The euphoria over yesterday’s Supreme Court decisions on marriage equality is continuing unabated by Catholics and LGBT advocates.
Perhaps the most amazingly Catholic quotation from the decisions was the phrase written by Catholic Justice Anthony Kennedy in striking down the Defense of Marriage Act:
“The federal statute is invalid, for no legitimate purpose overcomes the purpose and effect to disparage and to injure those whom the State, by its marriage laws, sought to protect in personhood and dignity.”
Equally Blessed, a Catholic coalition that works for equality and justice for LGBT people in church and society, released the following statement yesterday:
“As members of the Catholic Church and citizens of the United States, we are elated that the U. S. Supreme Court has both struck down the Defense of Marriage Act and cleared the way for marriage equality in the state of California. We are especially pleased to see that Justice Anthony Kennedy, a Catholic, wrote the opinion striking down DOMA, and that Justice Sonia Sotomayor, who is also a Catholic, concurred in this historic decision.
“While we would have preferred the Court to find the California law prohibiting same-sex marriage to be clearly unconstitutional, in dismissing the case, the Court has cleared the way for same-sex couples to be legally married in that state.
“Catholics around the country have worked hard to pass legislation that permits same-sex couples to marry, and protects lesbian, gay, bisexual and transgender people from discrimination. They have done so not in spite of their faith, but because of it, knowing that every human being is created in the image and likeness of God, and that all of God’s children must be treated with dignity, compassion and respect.
“The court today has removed two obstacles blocking the path to justice for same-sex couples, but that path must still be walked. So today we celebrate and offer prayers of thanksgiving, and tomorrow we invite our fellow Catholics to join us in working to bring marriage equality to the states in which it has not yet been written into law.”
Bryan Cones, on U.S. Catholic’s blog wondered if the Supreme Court decisions will persuade the bishops to tone down their campaign against marriage equality and instead engage in dialogue with LGBT people:
“I for one would hope for a kind of pause on the bishops’ approach to this question: It should be obvious now that, on the civil side of things, same-sex couples have convinced Americans that they deserve access to the civil benefits of marriage. We in the church need to be having our own conversations about the religious institution of marriage and the religious meaning of human sexuality–long a monologue from the hierarchy that has not included the voices of lay people, married, single, gay, bisexual, or straight. Our own deliberations may lead us to new conclusions, or it may lead to a reaffirmation of old ones. But the signs of the times, today’s rulings included, demand our common discernment. “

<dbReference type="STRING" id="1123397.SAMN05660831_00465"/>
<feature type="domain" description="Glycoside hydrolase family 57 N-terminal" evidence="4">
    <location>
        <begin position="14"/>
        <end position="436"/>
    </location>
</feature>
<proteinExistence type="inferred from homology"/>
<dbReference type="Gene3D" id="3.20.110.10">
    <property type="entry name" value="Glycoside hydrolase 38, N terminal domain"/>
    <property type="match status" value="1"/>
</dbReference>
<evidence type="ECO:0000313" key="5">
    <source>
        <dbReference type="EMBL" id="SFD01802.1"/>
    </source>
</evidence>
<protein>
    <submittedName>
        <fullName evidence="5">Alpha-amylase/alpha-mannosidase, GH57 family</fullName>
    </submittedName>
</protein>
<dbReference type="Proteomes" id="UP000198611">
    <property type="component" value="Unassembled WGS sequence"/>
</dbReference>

Catholics United’s blog, Our Daily Thread, carried a post by Daniel Byrne in which he challenged the USCCB’s characterization of the decisions as “tragic”:
“It further upsets me that you call these decisions “tragic.” What’s tragic is that 23% of children live in poverty. What’s tragic are the natural disasters occurring because of climate change. What’s tragic is that Guantanamo Bay is still open (thanks to Bishop Pates for hisstatement, by the way). Providing equal rights for same-sex spouses is not tragic.
“Let’s be clear, this is a civil rights issue. No longer will same-sex spouses be turned away from seeing their partner in a hospital. No longer will binational couples be separated because their marriage isn’t recognized in the US. No longer will another 1,100 rights be denied same-sex spouses.”
Jamie Manson, writing on HuffingtonPost.com, tells the story of a group of Catholic LGBT advocates from Dignity/New York, who helped bring the DOMA case to court by supporting the plaintiff, Edith Windsor:
“As millions celebrate today the Supreme Court’s striking down of the so-called Defense of Marriage Act (DOMA), many will be giving thanks to Edie Windsor, the 83-year-old plaintiff in the case, and her lawyer, Roberta Kaplan.
“What most people will not know, however, is the instrumental role that a few members of the New York City chapter of DignityUSA played in this historic moment.”
Manson concludes her essay with some hopeful words, which reflect the mood of yesterday’s and today’s exuberance:
“To paraphrase Margaret Mead’s oft-quoted aphorism, never doubt that a small group of thoughtful, committed Catholics can change the world.”
–Francis DeBernardo and Bob Shine, New Ways Ministry